Expand Your Brand Into the U.S.

 
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This article originally appeared in the October 1, 2004, issue of The Lawyers Weekly.

Imagine a toy company in Toronto gearing up to globally market a mechanical marvel by Christmas. At the same time, a hotel in Montreal is readying a new Web site that is expected to be viewed by prospective American revelers planning their New Year's Eve celebrations. Across the country, in Vancouver, a clothing manufacturer has grand plans to set a fashion trend next fall with its new line of clothing and accessories. All three Canadian companies have their eyes set on selling and advertising their goods and services in the United States and expanding their brands across international borders.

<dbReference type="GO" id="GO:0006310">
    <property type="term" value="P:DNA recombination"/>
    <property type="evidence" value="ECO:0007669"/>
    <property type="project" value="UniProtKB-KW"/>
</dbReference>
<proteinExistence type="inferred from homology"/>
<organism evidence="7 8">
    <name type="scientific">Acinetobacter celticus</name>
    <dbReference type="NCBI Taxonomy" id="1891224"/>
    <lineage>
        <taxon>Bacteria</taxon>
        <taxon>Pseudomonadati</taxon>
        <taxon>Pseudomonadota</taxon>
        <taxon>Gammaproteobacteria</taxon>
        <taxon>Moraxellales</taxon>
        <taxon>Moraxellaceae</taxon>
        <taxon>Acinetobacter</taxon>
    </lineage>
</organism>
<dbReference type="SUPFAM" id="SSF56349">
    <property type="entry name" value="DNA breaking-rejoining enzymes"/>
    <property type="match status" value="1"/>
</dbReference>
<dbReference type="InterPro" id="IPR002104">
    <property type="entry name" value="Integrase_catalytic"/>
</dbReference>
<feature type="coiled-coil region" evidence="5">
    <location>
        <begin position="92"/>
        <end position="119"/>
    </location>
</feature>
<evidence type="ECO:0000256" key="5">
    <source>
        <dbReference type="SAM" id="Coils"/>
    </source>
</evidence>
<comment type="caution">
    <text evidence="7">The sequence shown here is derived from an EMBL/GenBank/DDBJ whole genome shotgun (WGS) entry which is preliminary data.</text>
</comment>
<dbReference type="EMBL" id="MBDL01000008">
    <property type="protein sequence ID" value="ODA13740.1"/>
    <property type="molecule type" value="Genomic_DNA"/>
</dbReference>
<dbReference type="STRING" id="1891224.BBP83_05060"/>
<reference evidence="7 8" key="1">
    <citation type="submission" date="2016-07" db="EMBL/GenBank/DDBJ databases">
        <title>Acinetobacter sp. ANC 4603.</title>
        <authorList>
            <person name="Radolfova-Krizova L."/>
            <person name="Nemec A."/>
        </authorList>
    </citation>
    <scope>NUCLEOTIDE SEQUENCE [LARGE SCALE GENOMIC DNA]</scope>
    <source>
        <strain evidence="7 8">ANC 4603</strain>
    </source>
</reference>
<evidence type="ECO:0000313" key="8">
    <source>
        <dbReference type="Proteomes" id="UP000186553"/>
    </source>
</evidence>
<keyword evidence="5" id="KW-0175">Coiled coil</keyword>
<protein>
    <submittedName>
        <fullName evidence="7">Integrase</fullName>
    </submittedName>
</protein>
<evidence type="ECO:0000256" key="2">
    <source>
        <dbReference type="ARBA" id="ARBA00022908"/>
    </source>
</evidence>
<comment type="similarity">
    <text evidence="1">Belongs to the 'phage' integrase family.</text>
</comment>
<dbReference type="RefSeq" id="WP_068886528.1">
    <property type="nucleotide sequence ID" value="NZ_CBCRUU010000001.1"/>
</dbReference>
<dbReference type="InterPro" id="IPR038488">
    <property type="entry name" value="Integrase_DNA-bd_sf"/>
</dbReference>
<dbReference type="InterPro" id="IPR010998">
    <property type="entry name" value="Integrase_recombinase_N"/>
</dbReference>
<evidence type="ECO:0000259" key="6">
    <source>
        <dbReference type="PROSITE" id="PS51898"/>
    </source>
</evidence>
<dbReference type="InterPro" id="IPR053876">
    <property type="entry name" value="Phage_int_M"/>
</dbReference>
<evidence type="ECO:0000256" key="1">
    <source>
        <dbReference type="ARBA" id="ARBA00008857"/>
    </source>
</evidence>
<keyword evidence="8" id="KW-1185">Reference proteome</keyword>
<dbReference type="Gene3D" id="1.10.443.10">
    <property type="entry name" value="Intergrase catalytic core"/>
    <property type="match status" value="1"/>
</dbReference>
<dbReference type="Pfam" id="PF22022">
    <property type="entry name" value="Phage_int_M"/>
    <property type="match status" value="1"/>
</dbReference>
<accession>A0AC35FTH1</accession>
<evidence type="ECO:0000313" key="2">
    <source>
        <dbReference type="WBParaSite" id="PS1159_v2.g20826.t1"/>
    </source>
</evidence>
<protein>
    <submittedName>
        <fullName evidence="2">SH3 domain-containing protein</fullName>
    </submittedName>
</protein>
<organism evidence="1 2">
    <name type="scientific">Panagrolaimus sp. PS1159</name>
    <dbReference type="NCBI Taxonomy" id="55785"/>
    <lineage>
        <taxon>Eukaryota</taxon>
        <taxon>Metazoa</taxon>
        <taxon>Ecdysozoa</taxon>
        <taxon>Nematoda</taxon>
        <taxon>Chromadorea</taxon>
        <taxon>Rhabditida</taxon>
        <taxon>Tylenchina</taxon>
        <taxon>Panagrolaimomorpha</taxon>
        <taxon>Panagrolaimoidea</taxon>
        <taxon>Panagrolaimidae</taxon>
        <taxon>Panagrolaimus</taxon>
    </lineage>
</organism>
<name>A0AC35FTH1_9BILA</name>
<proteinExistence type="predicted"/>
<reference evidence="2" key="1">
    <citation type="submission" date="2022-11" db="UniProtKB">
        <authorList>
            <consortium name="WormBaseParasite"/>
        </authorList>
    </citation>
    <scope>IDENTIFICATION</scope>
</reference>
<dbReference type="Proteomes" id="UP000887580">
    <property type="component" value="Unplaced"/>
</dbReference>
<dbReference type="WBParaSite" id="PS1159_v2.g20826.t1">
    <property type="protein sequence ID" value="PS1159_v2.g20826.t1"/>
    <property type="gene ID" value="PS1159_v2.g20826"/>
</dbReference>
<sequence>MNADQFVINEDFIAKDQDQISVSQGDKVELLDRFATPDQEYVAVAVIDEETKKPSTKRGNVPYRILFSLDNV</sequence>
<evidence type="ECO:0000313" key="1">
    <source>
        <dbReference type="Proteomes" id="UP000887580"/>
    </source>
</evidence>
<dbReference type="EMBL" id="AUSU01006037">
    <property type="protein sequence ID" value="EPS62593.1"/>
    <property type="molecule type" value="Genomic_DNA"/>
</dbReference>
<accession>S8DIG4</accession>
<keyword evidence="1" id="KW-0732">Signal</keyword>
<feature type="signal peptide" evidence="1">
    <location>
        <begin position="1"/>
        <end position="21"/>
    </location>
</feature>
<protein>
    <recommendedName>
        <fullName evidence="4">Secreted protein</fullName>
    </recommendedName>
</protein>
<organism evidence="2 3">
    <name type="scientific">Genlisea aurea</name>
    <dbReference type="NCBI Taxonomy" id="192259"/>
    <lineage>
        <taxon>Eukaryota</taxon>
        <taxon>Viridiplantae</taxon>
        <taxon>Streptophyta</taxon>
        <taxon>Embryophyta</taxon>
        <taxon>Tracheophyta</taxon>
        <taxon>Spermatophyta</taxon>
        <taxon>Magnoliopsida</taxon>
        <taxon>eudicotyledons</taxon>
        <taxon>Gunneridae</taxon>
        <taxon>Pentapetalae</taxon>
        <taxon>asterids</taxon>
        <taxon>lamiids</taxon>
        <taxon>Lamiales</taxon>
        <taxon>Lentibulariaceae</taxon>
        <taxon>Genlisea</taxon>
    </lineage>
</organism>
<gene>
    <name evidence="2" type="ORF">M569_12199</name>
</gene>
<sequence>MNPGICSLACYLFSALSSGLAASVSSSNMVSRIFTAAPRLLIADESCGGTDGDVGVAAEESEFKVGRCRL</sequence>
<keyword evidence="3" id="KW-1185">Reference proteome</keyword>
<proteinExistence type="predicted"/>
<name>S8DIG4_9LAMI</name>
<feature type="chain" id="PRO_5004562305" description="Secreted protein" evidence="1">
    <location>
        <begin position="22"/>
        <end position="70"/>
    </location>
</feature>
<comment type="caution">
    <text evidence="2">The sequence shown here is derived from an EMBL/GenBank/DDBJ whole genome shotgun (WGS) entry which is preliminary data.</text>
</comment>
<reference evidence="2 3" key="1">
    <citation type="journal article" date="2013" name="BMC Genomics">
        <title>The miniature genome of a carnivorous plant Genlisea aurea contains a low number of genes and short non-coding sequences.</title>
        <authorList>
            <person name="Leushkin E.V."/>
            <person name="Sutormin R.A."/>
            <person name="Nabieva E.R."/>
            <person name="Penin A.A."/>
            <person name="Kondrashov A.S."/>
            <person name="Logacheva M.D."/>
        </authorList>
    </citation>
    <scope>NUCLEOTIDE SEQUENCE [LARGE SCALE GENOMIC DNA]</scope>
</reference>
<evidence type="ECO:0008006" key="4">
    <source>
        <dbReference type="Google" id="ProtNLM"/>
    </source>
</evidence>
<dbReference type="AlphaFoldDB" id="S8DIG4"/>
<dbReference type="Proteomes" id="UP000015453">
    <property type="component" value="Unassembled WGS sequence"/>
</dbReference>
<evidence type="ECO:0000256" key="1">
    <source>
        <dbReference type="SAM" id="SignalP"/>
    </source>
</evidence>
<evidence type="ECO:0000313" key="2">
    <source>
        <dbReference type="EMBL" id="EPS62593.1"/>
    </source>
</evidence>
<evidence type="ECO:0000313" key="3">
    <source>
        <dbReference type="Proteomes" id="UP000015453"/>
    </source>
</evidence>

Central to brand expansion into the United States is the strategic development of a strong trademark/service mark portfolio that sufficiently protects the source identity of a company's important intellectual property assets. Building such a portfolio in the United States carries significant benefits for Canadian companies. Competitors are likely to keep a close watch on marks used (or anticipated to be used) in a particular industry. Inclusion of a company's marks in a government database accessible by anyone worldwide at USPTO.GOV should send a strong signal to competitors to avoid choosing a similar brand name that is likely to cause confusion in the marketplace. This advantage starts several weeks after filing an application as records of newly filed trademark and service mark applications are constantly added to the database at USPTO.GOV. Other benefits of registering marks with the United States Patent and Trademark Office include (1) nationwide trademark and service mark priority rights, (2) presumption of validity and exclusive rights to use the mark in the United States, (3) availability of "incontestable" status after five years of continuous use (a type of immunity from many types of challenges that can be filed by third parties against the registration), (4) reliance by the USPTO upon a federal registration in rejecting a third party's application that is confusingly similar, (5) ability to use the registration symbol, "", to give nationwide notice of trademark rights, (6) potential availability of recovering treble damages and attorneys' fees in an infringement proceeding, and (7) ability to block the importation of infringing goods through the assistance of the U.S. Customs Service by recording the trademark registration details.

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